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Mark, Attorney
Category: Bankruptcy Law
Satisfied Customers: 539
Experience:  14 years, real estate, tax, bankruptcy, debt resolution, and criminal law
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Below is the actual case I am working on. I am preparing

Customer Question

Below is the actual case I am working on.

I am preparing a memorandum for a graduate taxation course. I have a lot of notes on it but I am unsure if I am correct.

Using the following problem, I have to identify and discuss the main issues, identify and discuss other issues, calculate the basis, identify and discuss the ethical issues and resolve the problem. Any guidance you can provide will be greatly appreciated.

Actual Case

John and XXXXX XXXXX are U.S. taxpayers. The Smiths have resided in New State since 1995. In 2002 XXXXX XXXXX was declared the winner of a $ 6.24 million prize in the New State Lottery. $1.00 was paid for the winning Lottery ticket which entitled its holder to participate in the bi-weekly drawings. Under the Lottery Rules, Mary became entitled to receive 20 annual payments of$ 312,000 each, less mandatory Federal Income Tax Withholding. The first payment was made on May 1, 2002 and 19 subsequent installments of$ 312,000 (reduced by Federal Income Tax withholding) were scheduled to be paid on May 1 of each successive year.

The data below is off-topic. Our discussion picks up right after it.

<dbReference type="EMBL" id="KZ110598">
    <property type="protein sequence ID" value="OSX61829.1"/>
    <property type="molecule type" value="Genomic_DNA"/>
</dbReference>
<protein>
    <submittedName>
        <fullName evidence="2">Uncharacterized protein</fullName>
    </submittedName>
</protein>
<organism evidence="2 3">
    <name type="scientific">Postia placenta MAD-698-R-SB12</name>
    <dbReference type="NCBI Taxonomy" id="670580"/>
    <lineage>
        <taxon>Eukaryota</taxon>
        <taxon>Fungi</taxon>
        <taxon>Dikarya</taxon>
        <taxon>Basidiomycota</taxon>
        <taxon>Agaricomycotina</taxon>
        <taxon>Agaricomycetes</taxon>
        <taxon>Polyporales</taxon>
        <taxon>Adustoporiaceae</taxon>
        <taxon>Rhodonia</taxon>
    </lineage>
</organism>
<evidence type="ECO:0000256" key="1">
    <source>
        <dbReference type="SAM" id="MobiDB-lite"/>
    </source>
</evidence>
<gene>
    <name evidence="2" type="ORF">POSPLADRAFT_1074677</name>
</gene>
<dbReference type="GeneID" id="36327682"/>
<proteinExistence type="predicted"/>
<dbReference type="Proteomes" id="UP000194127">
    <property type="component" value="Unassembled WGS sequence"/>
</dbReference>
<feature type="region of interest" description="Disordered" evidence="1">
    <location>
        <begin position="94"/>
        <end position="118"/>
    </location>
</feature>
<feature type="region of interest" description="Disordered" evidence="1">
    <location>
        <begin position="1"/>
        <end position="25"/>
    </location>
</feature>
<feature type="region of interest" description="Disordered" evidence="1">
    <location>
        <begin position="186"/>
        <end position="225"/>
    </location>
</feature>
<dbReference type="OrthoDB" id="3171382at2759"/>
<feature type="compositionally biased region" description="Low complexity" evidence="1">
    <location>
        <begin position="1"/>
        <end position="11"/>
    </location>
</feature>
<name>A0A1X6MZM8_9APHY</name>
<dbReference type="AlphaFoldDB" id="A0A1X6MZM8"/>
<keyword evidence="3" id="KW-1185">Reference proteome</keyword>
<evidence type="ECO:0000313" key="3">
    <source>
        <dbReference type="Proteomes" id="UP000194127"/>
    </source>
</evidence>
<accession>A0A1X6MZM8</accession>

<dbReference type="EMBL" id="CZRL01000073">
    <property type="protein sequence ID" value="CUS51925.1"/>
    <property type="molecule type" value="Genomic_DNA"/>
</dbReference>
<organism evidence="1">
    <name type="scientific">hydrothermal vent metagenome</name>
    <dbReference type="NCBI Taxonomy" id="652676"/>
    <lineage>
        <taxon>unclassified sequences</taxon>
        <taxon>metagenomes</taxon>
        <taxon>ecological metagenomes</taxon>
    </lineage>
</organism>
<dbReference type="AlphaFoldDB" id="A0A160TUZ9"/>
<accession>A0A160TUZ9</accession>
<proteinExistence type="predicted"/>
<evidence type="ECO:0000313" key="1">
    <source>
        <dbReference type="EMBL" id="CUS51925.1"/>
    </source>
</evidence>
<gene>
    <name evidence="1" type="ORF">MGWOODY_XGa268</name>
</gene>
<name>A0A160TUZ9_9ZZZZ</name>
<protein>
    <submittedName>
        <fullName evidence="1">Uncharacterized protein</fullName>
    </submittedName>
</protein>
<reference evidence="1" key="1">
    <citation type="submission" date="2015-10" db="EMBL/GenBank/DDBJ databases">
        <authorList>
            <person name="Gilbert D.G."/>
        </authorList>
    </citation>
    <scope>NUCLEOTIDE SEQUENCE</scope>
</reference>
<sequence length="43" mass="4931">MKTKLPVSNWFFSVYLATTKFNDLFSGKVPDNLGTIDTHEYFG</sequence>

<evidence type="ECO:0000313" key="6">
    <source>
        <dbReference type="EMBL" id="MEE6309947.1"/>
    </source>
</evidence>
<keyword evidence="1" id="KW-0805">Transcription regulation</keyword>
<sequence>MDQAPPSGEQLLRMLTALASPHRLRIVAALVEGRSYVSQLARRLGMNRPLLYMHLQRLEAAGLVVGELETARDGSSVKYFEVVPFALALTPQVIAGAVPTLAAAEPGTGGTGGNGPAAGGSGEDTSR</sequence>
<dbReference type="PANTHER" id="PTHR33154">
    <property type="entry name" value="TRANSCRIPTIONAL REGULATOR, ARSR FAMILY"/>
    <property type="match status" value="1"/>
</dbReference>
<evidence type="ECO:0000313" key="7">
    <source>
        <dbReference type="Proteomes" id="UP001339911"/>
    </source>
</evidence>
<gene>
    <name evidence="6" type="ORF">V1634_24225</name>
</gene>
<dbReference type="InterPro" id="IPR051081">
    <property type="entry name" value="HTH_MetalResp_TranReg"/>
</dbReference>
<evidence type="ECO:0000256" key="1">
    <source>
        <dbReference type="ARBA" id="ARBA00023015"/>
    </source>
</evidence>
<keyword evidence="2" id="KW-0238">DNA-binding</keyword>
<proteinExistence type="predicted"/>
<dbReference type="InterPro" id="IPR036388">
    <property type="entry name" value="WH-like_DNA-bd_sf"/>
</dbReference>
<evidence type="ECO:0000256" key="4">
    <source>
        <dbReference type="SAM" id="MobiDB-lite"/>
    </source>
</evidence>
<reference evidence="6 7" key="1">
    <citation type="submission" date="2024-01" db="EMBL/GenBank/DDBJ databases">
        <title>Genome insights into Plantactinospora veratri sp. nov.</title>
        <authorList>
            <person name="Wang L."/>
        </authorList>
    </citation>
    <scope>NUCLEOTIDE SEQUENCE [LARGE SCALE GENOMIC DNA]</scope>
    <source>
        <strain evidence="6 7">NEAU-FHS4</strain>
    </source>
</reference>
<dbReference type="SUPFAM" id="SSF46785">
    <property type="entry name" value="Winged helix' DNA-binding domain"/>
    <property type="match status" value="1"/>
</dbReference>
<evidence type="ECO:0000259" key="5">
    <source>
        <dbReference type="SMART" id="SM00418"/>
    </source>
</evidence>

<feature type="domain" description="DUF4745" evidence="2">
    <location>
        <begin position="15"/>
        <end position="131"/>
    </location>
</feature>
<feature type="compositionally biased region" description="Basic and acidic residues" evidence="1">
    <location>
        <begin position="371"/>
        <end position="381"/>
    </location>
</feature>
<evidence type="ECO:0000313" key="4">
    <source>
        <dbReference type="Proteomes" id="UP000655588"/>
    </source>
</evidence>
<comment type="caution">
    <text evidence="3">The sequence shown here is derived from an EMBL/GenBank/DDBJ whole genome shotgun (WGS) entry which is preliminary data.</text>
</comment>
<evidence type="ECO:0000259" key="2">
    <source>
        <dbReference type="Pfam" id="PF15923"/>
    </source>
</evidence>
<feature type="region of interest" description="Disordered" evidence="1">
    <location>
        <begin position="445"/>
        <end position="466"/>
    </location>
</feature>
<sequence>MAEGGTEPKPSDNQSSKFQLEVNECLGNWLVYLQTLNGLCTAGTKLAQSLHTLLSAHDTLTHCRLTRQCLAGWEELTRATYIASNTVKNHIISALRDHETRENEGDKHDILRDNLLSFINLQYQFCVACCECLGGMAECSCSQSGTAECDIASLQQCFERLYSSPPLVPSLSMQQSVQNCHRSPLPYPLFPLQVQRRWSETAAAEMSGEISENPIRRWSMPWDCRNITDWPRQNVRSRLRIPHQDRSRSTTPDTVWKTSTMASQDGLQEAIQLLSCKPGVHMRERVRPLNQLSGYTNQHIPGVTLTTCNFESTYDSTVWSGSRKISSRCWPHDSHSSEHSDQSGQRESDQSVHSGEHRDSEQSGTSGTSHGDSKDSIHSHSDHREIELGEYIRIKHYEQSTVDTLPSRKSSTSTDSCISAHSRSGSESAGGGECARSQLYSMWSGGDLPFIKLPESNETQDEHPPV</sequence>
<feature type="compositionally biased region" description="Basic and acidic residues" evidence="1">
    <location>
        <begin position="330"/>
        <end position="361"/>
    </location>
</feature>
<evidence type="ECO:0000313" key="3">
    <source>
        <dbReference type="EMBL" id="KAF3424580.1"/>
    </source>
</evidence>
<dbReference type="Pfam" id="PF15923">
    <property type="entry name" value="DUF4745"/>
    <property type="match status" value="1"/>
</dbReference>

The New State Lottery rules did not offer Mary the option of receiving a lump-sum payment at the time she claimed the Lottery prize. Under the New State Lottery Rules, Mary could not transfer her right to receive all or any portion of the future installment payments without first obtaining the approval of the Superior Court. This provision was included in the law to insure against fraud.

On or about July 2, 2011, after obtaining the approval of the Superior Court, Mary entered into an agreement with Lottery Payment Finance Company, LLC ("Finance"). Under the Agreement, Mary sold all of her rights to receive the remaining 10 installment payments (10 x $ 312,000 = $ 3.2 million) in exchange for a lump-sum payment by Finance in the amount of$ 2.125 million. On the joint Form 1040 Return she filed with her husband John, Mary reported a long-term capital gain of$ 2, 124,599 from the transfer. The Internal Revenue Service has asserted a deficiency assessment, including penalties and interest. The Internal Revenue Service takes the position that the $ 2.125 million lump-sum payment is taxable at ordinary income rates.

John and Mary have requested your advice regarding the Internal Revenue
Service's position; they wonder whether they should they fight it? During your conference with them Mary tells you that the ticket was actually purchased by her sister, Rose. When Rose won she asked Mary to claim the prize money since Rose was about to declare personal bankruptcy (her assets were then valued at $ 250,000 and her liabilities were $ 1,800,000). Mary agreed and accepted the prize. Mary has kept track of the money received from the New State Lottery and accounted to Rose for any monies Mary used.

Rose has completed her bankruptcy action and receives money from Mary from time to time. Rose (and Mary) treat these transfers as "gifts" for Federal Income Tax purposes.
Submitted: 4 years ago.
Category: Bankruptcy Law
Expert:  Mark replied 4 years ago.

I would say that she will probably loose on appeal because the courts have held that it is ordinary income:

I would be more concerned that the trustee in bankruptcy would claim it was property of Rose's bankruptcy estate and should be included to pay creditors. I hope this answers your question. If not, then please reply. Thank you.